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Critical Thinking: The Art of Reasoning

Austhink/Trinity College one-day intensive training in reasoning skills


A constant challenge for large organizations in a knowledge economy is to maintain the highest levels of thinking and communication ability among their employees.  While every position requires job-specific skills, almost everyone also needs general reasoning and argument capacities. They must be able to think critically and communicate their thinking effectively.

Austhink has developed world-leading new methods for enhancing general reasoning skills. In research at the University of Melbourne, students using the approach having been showing record improvements. The approach is based on a technique known as "argument mapping," a process in which complex reasoning is laid out in a simple graphical format. In Austhink training, argument mapping is supported by innovative new software tools, and makes use of state-of-the-art computer-assisted training facilities.

Austhink is now collaborating with Trinity College to offer a version of this approach suitable for training in professional, business and government organisations.  In an intensive one-day session, participants will cover the fundamentals of reasoning and argument, and learn new techniques which will significantly enhance their on-the-job abilities.


The workshop is designed so that participants will be better able to

  • Recognize or identify reasoning.  This will help them understand and respond critically to proposals, reports, discussions, and the like.
  • Evaluate reasoning to identify strengths and weaknesses.  This will help them assess whether to accept or reject any particular piece of reasoning.
  • Produce sound arguments.  Participants will be better able to support their opinions with solid evidence.
  • Present arguments clearly and persuasively in written prose.  This will help them prepare written memos, reports or presentations.


The workshop has four main sessions, with sessions usually consisting of three half-hour units.  Each unit includes a suitable mix of presentation, large-group exercises, and small-group exercises.

1. Simple arguments
  • The structure of simple arguments.  These are the most basic kinds of arguments commonly encountered in discussions and simple written communications
  • Premises and co-premises - the building blocks of all reasoning
  • Producing simple arguments. How to generate solid reasoning.

Morning Tea

2. Complex Arguments
  • The structure of complex arguments - commonly used in substantial reports or presentations
  • Argument mapping - laying out complex arguments in simple visual diagrams so they can be understood more easily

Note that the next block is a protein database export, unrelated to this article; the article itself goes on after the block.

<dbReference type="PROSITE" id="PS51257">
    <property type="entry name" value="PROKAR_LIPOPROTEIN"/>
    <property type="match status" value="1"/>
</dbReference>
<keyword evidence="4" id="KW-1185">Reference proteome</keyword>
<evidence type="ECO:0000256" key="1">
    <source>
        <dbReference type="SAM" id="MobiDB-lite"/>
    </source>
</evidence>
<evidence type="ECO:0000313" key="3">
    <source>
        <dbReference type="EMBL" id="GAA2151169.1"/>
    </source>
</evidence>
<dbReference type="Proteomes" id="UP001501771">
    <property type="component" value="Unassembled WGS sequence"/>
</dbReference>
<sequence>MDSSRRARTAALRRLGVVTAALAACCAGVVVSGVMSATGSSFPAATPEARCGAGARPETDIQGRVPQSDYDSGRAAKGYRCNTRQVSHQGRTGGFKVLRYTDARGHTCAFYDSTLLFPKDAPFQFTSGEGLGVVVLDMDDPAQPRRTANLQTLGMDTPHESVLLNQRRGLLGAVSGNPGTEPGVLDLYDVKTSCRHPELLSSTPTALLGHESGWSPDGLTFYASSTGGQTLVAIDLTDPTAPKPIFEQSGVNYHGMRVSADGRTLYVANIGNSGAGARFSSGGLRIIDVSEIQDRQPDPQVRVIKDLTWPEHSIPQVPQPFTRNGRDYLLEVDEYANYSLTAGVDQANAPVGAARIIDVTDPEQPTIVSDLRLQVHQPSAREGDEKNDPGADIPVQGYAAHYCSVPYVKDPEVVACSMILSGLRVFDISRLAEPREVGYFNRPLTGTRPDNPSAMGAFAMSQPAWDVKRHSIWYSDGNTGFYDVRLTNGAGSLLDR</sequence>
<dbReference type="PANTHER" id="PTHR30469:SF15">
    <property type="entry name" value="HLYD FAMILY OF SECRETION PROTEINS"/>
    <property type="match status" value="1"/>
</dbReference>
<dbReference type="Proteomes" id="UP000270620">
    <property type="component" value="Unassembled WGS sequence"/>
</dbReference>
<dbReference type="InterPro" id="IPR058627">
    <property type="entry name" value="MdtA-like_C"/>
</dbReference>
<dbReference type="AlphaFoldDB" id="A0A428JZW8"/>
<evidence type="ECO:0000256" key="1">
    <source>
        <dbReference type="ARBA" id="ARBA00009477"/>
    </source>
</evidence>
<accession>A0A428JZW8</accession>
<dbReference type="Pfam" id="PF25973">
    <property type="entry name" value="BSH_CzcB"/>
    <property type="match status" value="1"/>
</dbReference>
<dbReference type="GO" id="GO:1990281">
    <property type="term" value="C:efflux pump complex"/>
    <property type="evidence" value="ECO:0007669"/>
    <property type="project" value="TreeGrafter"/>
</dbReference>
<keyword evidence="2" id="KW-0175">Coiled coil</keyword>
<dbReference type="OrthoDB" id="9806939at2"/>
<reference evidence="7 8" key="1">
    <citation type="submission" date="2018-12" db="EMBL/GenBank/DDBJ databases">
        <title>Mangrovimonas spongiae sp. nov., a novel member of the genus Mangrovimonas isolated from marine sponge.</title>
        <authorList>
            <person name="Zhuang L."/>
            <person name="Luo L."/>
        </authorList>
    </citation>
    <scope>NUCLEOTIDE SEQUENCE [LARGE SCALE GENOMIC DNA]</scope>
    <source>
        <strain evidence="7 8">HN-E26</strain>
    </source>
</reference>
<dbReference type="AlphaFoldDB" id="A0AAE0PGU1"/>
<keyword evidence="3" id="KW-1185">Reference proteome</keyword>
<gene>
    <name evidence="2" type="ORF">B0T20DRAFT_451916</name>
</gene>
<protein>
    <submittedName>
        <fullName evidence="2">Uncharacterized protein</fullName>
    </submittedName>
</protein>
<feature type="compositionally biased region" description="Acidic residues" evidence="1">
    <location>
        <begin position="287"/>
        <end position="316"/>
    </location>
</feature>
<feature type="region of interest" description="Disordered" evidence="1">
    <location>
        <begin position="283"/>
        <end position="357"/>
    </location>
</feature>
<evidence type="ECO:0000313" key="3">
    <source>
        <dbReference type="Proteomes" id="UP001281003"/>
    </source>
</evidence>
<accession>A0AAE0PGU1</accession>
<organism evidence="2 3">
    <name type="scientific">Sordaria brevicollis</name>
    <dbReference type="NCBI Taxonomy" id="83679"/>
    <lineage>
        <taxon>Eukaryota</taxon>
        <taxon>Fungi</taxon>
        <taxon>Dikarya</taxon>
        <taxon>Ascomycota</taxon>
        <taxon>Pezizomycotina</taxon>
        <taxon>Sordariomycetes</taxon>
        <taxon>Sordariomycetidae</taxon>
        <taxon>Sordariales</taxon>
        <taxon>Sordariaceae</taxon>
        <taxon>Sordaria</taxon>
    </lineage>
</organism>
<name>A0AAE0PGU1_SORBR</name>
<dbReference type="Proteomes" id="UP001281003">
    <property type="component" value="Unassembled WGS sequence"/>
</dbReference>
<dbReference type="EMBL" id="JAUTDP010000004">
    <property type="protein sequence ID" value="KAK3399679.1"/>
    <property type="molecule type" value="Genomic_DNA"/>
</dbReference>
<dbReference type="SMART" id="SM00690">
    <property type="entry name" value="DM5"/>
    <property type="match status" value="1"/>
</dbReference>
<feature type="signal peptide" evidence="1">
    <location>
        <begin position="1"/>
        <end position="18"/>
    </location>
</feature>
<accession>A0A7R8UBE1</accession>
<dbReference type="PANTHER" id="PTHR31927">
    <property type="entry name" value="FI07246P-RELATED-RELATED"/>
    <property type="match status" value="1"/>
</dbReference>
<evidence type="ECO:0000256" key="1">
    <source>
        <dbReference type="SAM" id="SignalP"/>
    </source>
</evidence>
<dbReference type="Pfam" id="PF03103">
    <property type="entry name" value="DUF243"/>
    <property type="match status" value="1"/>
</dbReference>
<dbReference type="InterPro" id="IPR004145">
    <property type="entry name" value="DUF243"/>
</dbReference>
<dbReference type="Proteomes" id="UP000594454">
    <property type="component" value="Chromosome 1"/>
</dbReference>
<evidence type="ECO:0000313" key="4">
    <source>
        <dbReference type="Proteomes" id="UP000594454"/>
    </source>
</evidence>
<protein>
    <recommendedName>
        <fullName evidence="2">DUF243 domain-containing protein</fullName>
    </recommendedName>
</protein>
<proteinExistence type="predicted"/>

• Producing complex arguments.  Organising a mass of evidence into a well-ordered structure.


3. Evaluating Arguments
  • Premises, truth and grounds.  How to tell if the building blocks are OK.
  • Strength of reasons and objections.  Not all arguments are equal!
  • Systematically evaluating complex arguments.  Assessing whether complex arguments have any holes in them.

Afternoon Tea

4. Identifying and Communicating Arguments
  • Identifying arguments in prose - indicators.  What is the author really saying?
  • Mapping arguments into structured prose.  How to produce a document which clearly lays out your reasoning.
  • Writing 100% effective prose (team challenge).  This game teaches how to ensure your colleagues understand exactly what you're saying. 


Workshop Leader

Dr. Tim van Gelder, Austhink principal, and Associate Professor of Philosophy at the University of Melbourne. Tim is the developer of the Reason! method and the Reason!Able software.

Location & Facilities

Workshops take place in the Multimedia Classroom, Burge Building, Trinity College Royal Parade Parkville. Trinity College is a short tram trip from the centre of Melbourne.

The Multimedia Classroom is an advanced learning environment allowing computer-based methods to be seamlessly integrated into traditional group instruction. 

Background Material

  • Bob Holmes, Beyond Words from New Scientist
  • Mapping the Future of Argument by Austhink associate Dr. Paul Monk, from the Australian Financial Review.
  • How to Improve Critical Thinking Using Educational Technology, by Tim van Gelder. Forthcoming in Proceedings of ASCILITE 2001 (PDF file)


$2000 plus $100 per participant, with a minimum of 5 and maximum of 20 participants. Price includes instruction, facilities, materials, refreshments, and a light lunch.


By default Austhink workshops are evaluated via written feedback from participants (Kirkpatrick level 1).
We would be pleased to discuss additional levels of evaluation. 


For further information, or to arrange a demonstration, please contact Tim van Gelder - 03 9225 5218 - fax 03 9347 1504

Other Training

This only one form of training Austhink/Trinity can provide in the general area of reasoning and argumentation skills.  Please contact us to discuss your specific needs.


Copyright © Austhink 2000-2003
Last updated:05 Jun 2003